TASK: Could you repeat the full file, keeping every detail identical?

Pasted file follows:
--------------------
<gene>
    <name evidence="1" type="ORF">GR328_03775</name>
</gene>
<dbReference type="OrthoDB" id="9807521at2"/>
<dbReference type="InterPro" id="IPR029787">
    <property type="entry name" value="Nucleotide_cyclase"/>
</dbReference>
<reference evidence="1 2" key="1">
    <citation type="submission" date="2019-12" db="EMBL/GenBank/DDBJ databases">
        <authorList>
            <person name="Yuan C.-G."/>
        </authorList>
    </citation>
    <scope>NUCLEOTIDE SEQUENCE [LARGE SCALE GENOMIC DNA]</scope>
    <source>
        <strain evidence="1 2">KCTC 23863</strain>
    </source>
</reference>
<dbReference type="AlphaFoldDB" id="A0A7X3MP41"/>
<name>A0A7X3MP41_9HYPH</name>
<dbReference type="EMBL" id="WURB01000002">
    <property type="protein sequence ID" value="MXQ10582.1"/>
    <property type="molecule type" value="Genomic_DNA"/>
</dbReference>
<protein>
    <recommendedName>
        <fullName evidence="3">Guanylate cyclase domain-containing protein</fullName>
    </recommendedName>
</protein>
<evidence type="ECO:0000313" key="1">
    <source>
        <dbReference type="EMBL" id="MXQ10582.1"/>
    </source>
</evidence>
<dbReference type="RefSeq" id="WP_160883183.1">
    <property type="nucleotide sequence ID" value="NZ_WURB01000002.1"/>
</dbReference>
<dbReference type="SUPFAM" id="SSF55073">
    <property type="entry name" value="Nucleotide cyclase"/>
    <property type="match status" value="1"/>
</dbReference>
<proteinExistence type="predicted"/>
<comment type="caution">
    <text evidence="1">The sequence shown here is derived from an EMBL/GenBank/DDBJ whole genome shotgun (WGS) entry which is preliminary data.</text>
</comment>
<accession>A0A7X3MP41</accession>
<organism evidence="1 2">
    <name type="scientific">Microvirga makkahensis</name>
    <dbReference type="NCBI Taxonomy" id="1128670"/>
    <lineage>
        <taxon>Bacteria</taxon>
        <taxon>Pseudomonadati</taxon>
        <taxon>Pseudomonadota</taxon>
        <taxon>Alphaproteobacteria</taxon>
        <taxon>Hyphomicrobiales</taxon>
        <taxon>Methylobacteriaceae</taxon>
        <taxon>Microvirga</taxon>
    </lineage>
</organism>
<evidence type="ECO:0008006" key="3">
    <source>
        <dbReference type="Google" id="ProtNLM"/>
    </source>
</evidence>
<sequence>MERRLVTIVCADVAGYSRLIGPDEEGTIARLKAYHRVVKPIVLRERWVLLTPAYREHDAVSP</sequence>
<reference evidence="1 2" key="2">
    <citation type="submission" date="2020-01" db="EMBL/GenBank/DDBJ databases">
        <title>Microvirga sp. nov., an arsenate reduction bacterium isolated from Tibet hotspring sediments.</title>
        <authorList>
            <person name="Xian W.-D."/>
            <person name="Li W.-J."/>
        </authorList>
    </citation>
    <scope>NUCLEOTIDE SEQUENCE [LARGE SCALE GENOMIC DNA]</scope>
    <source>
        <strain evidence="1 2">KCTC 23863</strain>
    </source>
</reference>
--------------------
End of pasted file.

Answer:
<gene>
    <name evidence="1" type="ORF">GR328_03775</name>
</gene>
<dbReference type="OrthoDB" id="9807521at2"/>
<dbReference type="InterPro" id="IPR029787">
    <property type="entry name" value="Nucleotide_cyclase"/>
</dbReference>
<reference evidence="1 2" key="1">
    <citation type="submission" date="2019-12" db="EMBL/GenBank/DDBJ databases">
        <authorList>
            <person name="Yuan C.-G."/>
        </authorList>
    </citation>
    <scope>NUCLEOTIDE SEQUENCE [LARGE SCALE GENOMIC DNA]</scope>
    <source>
        <strain evidence="1 2">KCTC 23863</strain>
    </source>
</reference>
<dbReference type="AlphaFoldDB" id="A0A7X3MP41"/>
<name>A0A7X3MP41_9HYPH</name>
<dbReference type="EMBL" id="WURB01000002">
    <property type="protein sequence ID" value="MXQ10582.1"/>
    <property type="molecule type" value="Genomic_DNA"/>
</dbReference>
<protein>
    <recommendedName>
        <fullName evidence="3">Guanylate cyclase domain-containing protein</fullName>
    </recommendedName>
</protein>
<evidence type="ECO:0000313" key="1">
    <source>
        <dbReference type="EMBL" id="MXQ10582.1"/>
    </source>
</evidence>
<dbReference type="RefSeq" id="WP_160883183.1">
    <property type="nucleotide sequence ID" value="NZ_WURB01000002.1"/>
</dbReference>
<dbReference type="SUPFAM" id="SSF55073">
    <property type="entry name" value="Nucleotide cyclase"/>
    <property type="match status" value="1"/>
</dbReference>
<proteinExistence type="predicted"/>
<comment type="caution">
    <text evidence="1">The sequence shown here is derived from an EMBL/GenBank/DDBJ whole genome shotgun (WGS) entry which is preliminary data.</text>
</comment>
<accession>A0A7X3MP41</accession>
<organism evidence="1 2">
    <name type="scientific">Microvirga makkahensis</name>
    <dbReference type="NCBI Taxonomy" id="1128670"/>
    <lineage>
        <taxon>Bacteria</taxon>
        <taxon>Pseudomonadati</taxon>
        <taxon>Pseudomonadota</taxon>
        <taxon>Alphaproteobacteria</taxon>
        <taxon>Hyphomicrobiales</taxon>
        <taxon>Methylobacteriaceae</taxon>
        <taxon>Microvirga</taxon>
    </lineage>
</organism>
<evidence type="ECO:0008006" key="3">
    <source>
        <dbReference type="Google" id="ProtNLM"/>
    </source>
</evidence>
<sequence>MERRLVTIVCADVAGYSRLIGPDEEGTIARLKAYHRVVKPIVLRERWVLLTPAYREHDAVSP</sequence>
<reference evidence="1 2" key="2">
    <citation type="submission" date="2020-01" db="EMBL/GenBank/DDBJ databases">
        <title>Microvirga sp. nov., an arsenate reduction bacterium isolated from Tibet hotspring sediments.</title>
        <authorList>
            <person name="Xian W.-D."/>
            <person name="Li W.-J."/>
        </authorList>
    </citation>
    <scope>NUCLEOTIDE SEQUENCE [LARGE SCALE GENOMIC DNA]</scope>
    <source>
        <strain evidence="1 2">KCTC 23863</strain>
    </source>
</reference>